Part I: Back in Florence
Florence, capital of Tuscany and my favorite city in all of Italy, is a place I’m always happy to come back to. After flying all night under a great big full moon, I’m not tired at all. In fact, I’m energized by all the familiar sights and smells.
I’m here to meet with Tuscan wine producers who have become my friends over the years, people who love what they do and always send me home with something new to introduce to the fine restaurants and retailers in my book of business back in the States.
But I always plan my trips to include some time to wander around Florence, discovering and rediscovering all the city has to offer. For Florence is like no other city, just one square mile in area, and much of it unchanged for centuries. It’s February and cold this last trip, but you can walk everywhere, which keeps you warm.
I’m here so often, I’ve developed my own little routines. For instance, I usually have breakfast at this little coffee house off the Santa Maria Novella, near the train station that first opened in 1848. I like to watch all the small businesses setting up shop for the day, and as the restaurants accept their deliveries of fresh supplies, I daydream about what their dinner specials might be that night.
Over the course of my day, I always I keep my phone handy to take notes and the occasional photo so I can remember what my eyes, ears – and nose – are constantly taking in. The aromas of coffee and fresh pastry and breads are in the air much of the morning; later in the day I’ll smell pizza and get the occasional whiff of leather, all of it impossible to ignore. Florence is a feast for the senses in many ways, but especially the food.
The bistecca alla Fiorentina (t-bone steak) gives Texas and Argentina a run for their money any day. Ribollita (Tuscan bean stew) and pappa al pomodoro (“bread soup”) always brings back favorite childhood memories. It doesn’t matter how many times I come back to Florence (more times than I ever would have dreamed) – these are the foods I look for every time.
But I also check out the latest from the new wave of Italian chefs who have emerged, marvelous inventors who are taking the classics and putting their own spin on them. The different styles of wild boar salumi and wild pork ragu with pici pasta (hand-rolled, fat spaghetti) are among the dishes that stand out in my memory for both flavor and texture.
The people watching is also outstanding. I love to watch Florentines sitting at a café, often for lunch (“pranzo”), just eating and talking on their phones or with others at the table. One of my favorite aspects of the Italian lifestyle is the late afternoon and early evening ritual known as “la passeggiata.” These are ritual walkabouts that can go on for hours with or without an ultimate destination. It just seems to me that Italians do even the most mundane things with a little more gusto than I see elsewhere in the world.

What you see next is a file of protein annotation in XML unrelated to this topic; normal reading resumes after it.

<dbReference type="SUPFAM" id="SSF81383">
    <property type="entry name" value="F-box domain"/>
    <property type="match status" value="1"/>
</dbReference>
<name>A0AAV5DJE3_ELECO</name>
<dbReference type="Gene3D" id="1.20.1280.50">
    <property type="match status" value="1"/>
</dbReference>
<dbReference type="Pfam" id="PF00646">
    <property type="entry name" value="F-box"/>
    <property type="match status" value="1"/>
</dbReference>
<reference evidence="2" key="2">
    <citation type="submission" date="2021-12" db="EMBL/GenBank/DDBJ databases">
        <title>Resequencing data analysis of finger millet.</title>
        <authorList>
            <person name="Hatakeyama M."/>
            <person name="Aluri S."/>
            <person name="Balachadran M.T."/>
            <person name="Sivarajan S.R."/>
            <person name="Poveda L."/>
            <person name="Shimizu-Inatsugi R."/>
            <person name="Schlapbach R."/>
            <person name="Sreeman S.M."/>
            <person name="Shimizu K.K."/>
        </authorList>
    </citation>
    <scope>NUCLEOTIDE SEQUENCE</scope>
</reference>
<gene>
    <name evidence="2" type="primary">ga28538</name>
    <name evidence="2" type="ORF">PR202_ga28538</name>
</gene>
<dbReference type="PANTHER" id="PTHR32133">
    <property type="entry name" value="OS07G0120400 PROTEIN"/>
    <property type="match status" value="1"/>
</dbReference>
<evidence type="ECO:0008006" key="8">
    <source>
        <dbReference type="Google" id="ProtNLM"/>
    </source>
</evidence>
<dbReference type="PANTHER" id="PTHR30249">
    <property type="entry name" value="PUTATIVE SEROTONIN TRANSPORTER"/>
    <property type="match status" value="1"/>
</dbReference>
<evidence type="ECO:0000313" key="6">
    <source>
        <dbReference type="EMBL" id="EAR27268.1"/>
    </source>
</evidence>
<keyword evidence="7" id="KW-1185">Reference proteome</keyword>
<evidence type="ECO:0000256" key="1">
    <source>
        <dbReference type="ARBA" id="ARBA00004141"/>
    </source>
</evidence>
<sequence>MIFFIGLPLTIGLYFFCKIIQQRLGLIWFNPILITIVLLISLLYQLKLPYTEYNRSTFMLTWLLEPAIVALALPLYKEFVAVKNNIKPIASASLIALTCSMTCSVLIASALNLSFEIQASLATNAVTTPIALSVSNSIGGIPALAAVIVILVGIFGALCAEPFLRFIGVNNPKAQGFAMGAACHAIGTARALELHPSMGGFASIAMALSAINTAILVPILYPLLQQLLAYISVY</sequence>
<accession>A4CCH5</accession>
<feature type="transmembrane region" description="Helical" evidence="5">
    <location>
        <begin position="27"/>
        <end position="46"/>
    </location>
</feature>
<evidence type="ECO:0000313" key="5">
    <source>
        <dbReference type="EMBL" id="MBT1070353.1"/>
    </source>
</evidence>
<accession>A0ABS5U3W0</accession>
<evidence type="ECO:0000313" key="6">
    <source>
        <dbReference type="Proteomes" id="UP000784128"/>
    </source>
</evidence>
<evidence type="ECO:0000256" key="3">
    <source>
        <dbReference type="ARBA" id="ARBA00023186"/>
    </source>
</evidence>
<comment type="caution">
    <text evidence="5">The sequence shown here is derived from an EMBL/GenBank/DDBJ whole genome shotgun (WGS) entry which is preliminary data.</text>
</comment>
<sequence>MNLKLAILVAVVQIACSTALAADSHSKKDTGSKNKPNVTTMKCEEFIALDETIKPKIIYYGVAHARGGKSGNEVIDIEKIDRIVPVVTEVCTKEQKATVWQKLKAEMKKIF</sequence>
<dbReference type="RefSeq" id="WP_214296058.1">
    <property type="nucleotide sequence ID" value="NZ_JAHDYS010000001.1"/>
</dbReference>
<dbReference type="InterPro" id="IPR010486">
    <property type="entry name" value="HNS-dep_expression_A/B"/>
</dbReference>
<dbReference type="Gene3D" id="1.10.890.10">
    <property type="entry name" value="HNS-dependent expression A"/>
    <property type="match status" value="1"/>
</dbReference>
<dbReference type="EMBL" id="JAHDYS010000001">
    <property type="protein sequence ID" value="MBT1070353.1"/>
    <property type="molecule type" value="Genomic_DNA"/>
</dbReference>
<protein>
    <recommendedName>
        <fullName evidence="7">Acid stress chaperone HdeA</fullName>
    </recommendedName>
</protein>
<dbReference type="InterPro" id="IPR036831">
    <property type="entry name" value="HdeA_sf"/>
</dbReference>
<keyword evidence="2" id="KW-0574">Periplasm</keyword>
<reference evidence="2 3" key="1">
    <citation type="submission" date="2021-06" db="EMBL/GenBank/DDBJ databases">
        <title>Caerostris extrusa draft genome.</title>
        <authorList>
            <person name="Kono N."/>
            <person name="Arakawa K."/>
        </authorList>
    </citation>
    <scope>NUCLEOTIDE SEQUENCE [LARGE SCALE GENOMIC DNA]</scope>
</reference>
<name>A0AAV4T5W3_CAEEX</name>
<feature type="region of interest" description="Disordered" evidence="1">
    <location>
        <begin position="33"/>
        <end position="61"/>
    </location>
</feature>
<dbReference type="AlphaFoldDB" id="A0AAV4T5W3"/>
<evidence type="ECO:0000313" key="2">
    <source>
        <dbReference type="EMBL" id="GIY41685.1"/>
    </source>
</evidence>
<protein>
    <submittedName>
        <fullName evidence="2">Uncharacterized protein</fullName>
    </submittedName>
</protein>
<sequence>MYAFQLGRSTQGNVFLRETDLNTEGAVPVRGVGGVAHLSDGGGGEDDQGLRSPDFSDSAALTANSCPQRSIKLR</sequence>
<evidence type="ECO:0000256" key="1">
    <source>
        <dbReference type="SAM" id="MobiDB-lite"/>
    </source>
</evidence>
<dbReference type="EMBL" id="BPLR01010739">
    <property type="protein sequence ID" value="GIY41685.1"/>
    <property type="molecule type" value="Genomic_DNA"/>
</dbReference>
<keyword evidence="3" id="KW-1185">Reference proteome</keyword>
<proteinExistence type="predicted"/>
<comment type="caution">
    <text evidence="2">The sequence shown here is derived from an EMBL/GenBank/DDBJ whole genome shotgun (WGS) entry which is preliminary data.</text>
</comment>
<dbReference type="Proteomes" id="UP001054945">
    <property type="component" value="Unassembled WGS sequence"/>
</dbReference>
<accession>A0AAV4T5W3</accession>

Florence is also heaven for history buffs. Florence’s cathedral, the Duomo, and the Statue of David may be the best-known tourist attractions, but so much renaissance art can be found throughout the city, it’s in the architecture and all of its monuments. And so many churches! My favorite is Santa Croce, where notables such as Michelangelo and Machiavelli are buried. Every time I go in, I learn something new. The Santa Maria Novella Pharmacy is the world’s oldest pharmacy, once run by monks who began experimenting with garden plants to create herbal concoctions beginning in 1221. Still in business today!
I often think of my “uncle” Jet when I’m in Florence, who had a close and lifelong friendship with my grandfather Damille, nicknamed Jet because he was a world traveler. He was the type of person who knew everyone, and everyone knew him, which was not as common back in the day as it is today. He was always impeccably dressed and the epitome of style in both appearance and wisdom. When I was growing up, some of the best conversations happened around the dinner table, especially when my grandfather and Uncle Jet were presiding.
I attribute some of the success I enjoy in the wine business today to their influence. I remember how they would always talk about the treasures of Italy, which was how Jet referred to Florence, Rome and especially Naples. Needless to say, he was an influence. And at the tender age of 14, it was Uncle Jet who encouraged me to spend the summer of ‘72 traveling the United States. That was my first time traveling any distance away from home, and the beginning of really understanding how big the world is. From that point on, I was hooked.
Jet used to always say, “look, learn, but especially listen. There is so much out there. A lifetime of adventure. Understand your country first, but also understand where you come from. Never lose your culture.” This is the type of influence that ignited my love affair with Italy and Europe, and abiding passion for food and wine. Writing about it is my way of sharing it with you.